I have a confession to make: Initially, I hated Aaron Rodgers.
Perhaps hate is too strong of a word. But in 2008, after Brett Favre unretired and the Packers refused to give him his old job back, what other emotion was I supposed to feel? Brett Favre was my guy—a gunslinger if there ever was one, whose unadulterated joy in playing the game of football was infectious. Oh yeah, he was also a three-time MVP who led the Pack to their only non-Lombardi Super Bowl title.
Plus, I was there in Oakland the day after his dad Irv died: He passed for 399 yards and four touchdowns, many of them appearing to be almost divine intervention, in leading the Pack to a huge 41-7 victory. I still have the ticket stub.
And then, with Rodgers leading the way, the Packers went 6-10. In my lifetime, Green Bay was perennially in contention. For me, as a young Packer fan and Brett Favre fan (to be honest, my Brett Favre fandom was nearly as great as my Packer fandom), this was another reason to dislike our front office for kicking a legend out of town and the young quarterback who replaced him.
Needless to say, Rodgers won me over.
He won me over with his attitude during the whole Favre controversy: With each new episode, Favre continued to look more the selfish prima donna, while Rodgers handled everything with such grace and class. He won me over with his character, and the way all the guys on the team rallied around him.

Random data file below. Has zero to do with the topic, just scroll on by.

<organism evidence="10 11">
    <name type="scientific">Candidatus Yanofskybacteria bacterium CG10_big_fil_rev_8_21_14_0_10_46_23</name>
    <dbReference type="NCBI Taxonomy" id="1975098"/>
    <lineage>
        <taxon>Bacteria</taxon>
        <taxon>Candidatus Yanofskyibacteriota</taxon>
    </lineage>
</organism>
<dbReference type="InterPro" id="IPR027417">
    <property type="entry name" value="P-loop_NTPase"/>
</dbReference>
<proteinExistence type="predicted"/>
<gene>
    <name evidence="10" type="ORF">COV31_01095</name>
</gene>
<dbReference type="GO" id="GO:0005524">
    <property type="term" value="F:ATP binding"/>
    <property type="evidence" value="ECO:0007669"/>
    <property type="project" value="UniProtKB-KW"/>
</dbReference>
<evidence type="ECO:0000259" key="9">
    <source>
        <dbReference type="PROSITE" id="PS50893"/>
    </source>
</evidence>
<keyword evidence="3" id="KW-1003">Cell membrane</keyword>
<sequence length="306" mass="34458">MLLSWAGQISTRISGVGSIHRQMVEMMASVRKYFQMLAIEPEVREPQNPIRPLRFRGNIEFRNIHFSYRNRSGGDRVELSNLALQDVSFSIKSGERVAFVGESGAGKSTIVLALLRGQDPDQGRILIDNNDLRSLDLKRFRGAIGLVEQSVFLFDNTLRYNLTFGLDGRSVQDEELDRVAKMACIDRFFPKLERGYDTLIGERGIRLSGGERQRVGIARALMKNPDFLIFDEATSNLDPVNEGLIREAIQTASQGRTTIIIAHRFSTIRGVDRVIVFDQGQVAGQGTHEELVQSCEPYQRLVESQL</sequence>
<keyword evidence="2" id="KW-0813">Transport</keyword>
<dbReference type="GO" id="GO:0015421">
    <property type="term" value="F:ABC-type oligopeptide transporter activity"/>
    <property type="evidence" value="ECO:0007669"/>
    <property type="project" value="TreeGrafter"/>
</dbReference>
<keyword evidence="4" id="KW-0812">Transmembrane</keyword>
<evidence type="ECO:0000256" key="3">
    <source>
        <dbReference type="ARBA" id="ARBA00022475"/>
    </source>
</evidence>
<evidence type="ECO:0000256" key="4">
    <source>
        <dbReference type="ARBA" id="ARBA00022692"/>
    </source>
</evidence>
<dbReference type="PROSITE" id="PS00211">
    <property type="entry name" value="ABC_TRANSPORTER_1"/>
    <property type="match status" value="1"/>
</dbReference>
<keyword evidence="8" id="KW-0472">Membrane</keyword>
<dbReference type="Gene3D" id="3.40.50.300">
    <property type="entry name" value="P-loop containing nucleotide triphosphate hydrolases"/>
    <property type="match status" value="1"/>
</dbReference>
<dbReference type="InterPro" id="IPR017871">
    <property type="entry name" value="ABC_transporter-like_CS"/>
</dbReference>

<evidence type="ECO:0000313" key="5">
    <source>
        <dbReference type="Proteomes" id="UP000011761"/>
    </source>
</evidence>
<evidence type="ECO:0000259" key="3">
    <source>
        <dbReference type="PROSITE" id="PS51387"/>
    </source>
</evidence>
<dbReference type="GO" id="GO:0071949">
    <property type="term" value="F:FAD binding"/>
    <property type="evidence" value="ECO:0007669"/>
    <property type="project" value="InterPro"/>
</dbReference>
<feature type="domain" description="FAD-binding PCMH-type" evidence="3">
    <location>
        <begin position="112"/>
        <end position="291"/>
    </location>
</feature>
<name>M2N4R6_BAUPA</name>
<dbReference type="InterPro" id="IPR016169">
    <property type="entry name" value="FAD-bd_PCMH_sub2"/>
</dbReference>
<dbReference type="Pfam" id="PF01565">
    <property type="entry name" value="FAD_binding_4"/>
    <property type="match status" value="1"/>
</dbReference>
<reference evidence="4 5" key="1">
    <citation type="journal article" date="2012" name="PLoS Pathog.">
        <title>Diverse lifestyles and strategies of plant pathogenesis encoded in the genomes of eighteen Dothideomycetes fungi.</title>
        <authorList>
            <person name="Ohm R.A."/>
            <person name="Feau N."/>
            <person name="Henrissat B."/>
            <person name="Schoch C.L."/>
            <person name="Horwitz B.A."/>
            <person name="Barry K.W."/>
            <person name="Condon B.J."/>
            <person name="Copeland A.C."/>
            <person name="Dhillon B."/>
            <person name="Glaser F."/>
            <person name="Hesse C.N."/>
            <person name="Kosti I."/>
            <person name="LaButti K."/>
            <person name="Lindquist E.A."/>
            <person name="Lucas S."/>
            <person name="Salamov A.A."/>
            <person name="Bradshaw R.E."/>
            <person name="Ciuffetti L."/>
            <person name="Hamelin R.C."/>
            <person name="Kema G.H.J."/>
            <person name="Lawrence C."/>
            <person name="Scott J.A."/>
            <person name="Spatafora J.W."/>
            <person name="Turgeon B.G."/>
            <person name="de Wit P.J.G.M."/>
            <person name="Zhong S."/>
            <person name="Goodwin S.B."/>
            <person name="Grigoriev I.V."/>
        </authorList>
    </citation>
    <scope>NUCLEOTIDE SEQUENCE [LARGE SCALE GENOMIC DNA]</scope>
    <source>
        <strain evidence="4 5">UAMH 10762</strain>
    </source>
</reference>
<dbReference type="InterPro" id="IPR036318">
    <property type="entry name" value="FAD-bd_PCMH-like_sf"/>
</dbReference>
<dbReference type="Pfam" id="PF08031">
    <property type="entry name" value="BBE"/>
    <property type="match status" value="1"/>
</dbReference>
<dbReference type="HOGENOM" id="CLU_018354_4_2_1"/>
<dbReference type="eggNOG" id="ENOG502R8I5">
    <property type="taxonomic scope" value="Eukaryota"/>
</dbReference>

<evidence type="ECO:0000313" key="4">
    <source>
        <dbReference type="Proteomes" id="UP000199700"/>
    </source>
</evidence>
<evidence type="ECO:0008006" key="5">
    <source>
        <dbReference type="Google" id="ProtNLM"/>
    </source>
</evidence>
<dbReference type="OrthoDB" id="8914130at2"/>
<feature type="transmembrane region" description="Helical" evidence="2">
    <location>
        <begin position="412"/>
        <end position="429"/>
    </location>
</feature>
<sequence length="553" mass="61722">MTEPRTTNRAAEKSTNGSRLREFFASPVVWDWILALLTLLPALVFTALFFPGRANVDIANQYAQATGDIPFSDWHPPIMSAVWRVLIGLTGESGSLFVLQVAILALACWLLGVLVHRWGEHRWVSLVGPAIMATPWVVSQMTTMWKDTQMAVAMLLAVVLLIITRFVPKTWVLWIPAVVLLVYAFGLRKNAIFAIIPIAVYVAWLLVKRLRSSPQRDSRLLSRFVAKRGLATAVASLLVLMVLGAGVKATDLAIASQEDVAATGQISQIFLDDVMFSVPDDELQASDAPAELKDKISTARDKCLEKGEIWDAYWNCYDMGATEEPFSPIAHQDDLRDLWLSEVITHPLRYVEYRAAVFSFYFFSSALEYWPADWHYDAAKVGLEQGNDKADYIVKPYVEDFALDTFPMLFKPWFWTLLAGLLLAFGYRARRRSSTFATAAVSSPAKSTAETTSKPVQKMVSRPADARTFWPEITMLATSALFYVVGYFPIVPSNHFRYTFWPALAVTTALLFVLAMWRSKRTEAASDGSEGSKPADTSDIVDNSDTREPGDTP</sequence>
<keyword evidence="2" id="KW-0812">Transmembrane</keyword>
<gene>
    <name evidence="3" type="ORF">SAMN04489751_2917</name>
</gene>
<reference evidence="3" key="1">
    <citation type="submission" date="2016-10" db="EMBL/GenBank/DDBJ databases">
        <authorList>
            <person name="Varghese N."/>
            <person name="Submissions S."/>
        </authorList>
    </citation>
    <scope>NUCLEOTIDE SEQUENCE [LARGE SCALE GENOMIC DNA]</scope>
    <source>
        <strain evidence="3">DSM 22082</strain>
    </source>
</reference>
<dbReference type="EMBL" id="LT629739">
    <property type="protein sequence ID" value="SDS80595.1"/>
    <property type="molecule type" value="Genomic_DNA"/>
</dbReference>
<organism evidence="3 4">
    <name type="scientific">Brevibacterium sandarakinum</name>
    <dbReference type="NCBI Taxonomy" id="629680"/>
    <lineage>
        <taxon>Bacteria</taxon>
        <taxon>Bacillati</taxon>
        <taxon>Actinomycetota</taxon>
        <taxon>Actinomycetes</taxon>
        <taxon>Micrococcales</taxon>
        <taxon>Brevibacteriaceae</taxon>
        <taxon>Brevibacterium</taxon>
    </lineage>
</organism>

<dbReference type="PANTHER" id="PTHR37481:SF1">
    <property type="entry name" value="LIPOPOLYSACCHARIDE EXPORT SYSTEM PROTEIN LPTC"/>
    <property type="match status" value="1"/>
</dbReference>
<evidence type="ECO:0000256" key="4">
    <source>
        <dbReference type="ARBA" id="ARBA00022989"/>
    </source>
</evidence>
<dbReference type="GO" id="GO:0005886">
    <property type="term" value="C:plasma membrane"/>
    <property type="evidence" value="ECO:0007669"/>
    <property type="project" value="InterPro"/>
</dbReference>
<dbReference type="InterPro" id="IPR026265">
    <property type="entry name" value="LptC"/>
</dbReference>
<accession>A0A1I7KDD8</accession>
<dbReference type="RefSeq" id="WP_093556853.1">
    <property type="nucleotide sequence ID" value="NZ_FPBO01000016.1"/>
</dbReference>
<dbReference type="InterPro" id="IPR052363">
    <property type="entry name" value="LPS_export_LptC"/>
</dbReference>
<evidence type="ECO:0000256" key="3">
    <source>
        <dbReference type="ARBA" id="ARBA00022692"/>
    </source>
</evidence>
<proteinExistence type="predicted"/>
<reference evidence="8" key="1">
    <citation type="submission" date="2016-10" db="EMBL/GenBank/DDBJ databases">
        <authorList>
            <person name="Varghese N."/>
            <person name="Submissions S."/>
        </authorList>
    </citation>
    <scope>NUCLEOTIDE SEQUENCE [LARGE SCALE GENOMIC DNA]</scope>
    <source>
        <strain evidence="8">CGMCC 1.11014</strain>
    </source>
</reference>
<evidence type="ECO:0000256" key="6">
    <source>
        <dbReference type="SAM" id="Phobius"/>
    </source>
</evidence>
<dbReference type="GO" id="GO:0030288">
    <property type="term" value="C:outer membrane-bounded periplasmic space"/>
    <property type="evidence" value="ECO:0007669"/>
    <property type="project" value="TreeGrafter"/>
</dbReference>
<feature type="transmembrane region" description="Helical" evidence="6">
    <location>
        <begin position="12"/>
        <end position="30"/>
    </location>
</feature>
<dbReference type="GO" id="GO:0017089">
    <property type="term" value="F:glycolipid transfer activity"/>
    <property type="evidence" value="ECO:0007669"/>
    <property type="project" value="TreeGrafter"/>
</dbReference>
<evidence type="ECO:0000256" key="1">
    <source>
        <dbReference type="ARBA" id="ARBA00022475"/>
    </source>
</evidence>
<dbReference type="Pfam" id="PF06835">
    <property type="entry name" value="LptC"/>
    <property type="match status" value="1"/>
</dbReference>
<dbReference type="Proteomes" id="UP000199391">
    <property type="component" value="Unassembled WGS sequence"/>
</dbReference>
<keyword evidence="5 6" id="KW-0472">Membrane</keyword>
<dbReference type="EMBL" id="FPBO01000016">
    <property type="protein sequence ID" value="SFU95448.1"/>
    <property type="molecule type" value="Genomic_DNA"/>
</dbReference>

And obviously, he won me over with his play. For Aaron Rodgers is unlike any quarterback who has ever played the game.
The statistics bear this out. He has the best QB Rating of all time, at 104.1—which would be a Hall-of-Fame-level performance for one season, let alone a career. He has the best career TD-INT ratio at an astounding 4.12 (for comparison, Tom Brady is in second place with a 3.00 ratio, and Brett Favre’s was a comparatively paltry 1.51). He has won two MVPs, and could win a third. (If Matt Ryan wins, so be it—he has had an incredible MVP-worthy season. But if Brady wins it—he who missed four games in which his team won three of them—I will riot.) He led the Packers to their fourth Super Bowl championship in Super Bowl XLV. He has one of the strongest arms in the history of the NFL, he is one of the most accurate passers to ever play the game, he is crazy intelligent, and nimbleness and ability to buy more time in the pocket is literally incomparable. He is a sorcerer, Dumbledore without the wand.
But there is something else to Rodgers, and that is simply the wonder of watching him. Watch him long enough, and you almost become desensitized to his down-by-down greatness. For example, here he is completing a ridiculous touchdown pass to Davante Adams in Week One against the Jacksonville Jaguars:
It’s truly incredible. But he does this all the time! Here is a TD pass that ultimately didn’t count from 2014. Sometimes I have to remind myself to just relax and enjoy watching him, and let his weekly performance inspire awe.
And then, sometimes, he simply completes impossible Hail Marys.
There is nothing left to do except wonder at Aaron Rodgers. Critics may carp (that Rodgers has so many critics is one of the more baffling things in all of sports). Haters are gonna hate. But for us fans, whether of the Packers of some other team, there is nothing left to do but wonder.